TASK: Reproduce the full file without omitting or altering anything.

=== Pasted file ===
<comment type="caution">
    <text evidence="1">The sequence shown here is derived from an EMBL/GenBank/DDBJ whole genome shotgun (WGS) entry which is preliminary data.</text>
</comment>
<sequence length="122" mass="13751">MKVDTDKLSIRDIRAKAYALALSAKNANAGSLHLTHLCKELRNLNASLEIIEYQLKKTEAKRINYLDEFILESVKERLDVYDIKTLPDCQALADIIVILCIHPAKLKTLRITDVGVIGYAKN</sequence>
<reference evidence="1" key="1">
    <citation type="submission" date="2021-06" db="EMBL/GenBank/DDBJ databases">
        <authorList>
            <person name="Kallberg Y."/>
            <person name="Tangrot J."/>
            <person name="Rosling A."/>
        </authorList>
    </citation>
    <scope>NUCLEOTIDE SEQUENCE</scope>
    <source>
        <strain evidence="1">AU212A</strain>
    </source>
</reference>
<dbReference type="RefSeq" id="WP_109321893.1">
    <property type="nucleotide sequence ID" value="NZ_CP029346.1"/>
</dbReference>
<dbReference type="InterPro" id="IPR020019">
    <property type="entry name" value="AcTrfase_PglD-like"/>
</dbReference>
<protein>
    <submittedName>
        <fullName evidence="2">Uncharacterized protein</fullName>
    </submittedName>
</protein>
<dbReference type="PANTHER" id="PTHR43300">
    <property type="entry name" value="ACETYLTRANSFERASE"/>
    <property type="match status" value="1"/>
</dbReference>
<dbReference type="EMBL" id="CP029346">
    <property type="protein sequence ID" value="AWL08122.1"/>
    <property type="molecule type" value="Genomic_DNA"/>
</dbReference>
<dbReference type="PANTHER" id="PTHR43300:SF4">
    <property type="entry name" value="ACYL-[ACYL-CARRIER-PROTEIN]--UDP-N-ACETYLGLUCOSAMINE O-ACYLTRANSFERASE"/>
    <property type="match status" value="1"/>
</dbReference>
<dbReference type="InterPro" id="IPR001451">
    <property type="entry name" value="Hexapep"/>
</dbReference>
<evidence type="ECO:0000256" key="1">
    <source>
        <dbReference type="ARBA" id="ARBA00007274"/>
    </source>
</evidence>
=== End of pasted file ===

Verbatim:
<comment type="caution">
    <text evidence="1">The sequence shown here is derived from an EMBL/GenBank/DDBJ whole genome shotgun (WGS) entry which is preliminary data.</text>
</comment>
<sequence length="122" mass="13751">MKVDTDKLSIRDIRAKAYALALSAKNANAGSLHLTHLCKELRNLNASLEIIEYQLKKTEAKRINYLDEFILESVKERLDVYDIKTLPDCQALADIIVILCIHPAKLKTLRITDVGVIGYAKN</sequence>
<reference evidence="1" key="1">
    <citation type="submission" date="2021-06" db="EMBL/GenBank/DDBJ databases">
        <authorList>
            <person name="Kallberg Y."/>
            <person name="Tangrot J."/>
            <person name="Rosling A."/>
        </authorList>
    </citation>
    <scope>NUCLEOTIDE SEQUENCE</scope>
    <source>
        <strain evidence="1">AU212A</strain>
    </source>
</reference>
<dbReference type="RefSeq" id="WP_109321893.1">
    <property type="nucleotide sequence ID" value="NZ_CP029346.1"/>
</dbReference>
<dbReference type="InterPro" id="IPR020019">
    <property type="entry name" value="AcTrfase_PglD-like"/>
</dbReference>
<protein>
    <submittedName>
        <fullName evidence="2">Uncharacterized protein</fullName>
    </submittedName>
</protein>
<dbReference type="PANTHER" id="PTHR43300">
    <property type="entry name" value="ACETYLTRANSFERASE"/>
    <property type="match status" value="1"/>
</dbReference>
<dbReference type="EMBL" id="CP029346">
    <property type="protein sequence ID" value="AWL08122.1"/>
    <property type="molecule type" value="Genomic_DNA"/>
</dbReference>
<dbReference type="PANTHER" id="PTHR43300:SF4">
    <property type="entry name" value="ACYL-[ACYL-CARRIER-PROTEIN]--UDP-N-ACETYLGLUCOSAMINE O-ACYLTRANSFERASE"/>
    <property type="match status" value="1"/>
</dbReference>
<dbReference type="InterPro" id="IPR001451">
    <property type="entry name" value="Hexapep"/>
</dbReference>
<evidence type="ECO:0000256" key="1">
    <source>
        <dbReference type="ARBA" id="ARBA00007274"/>
    </source>
</evidence>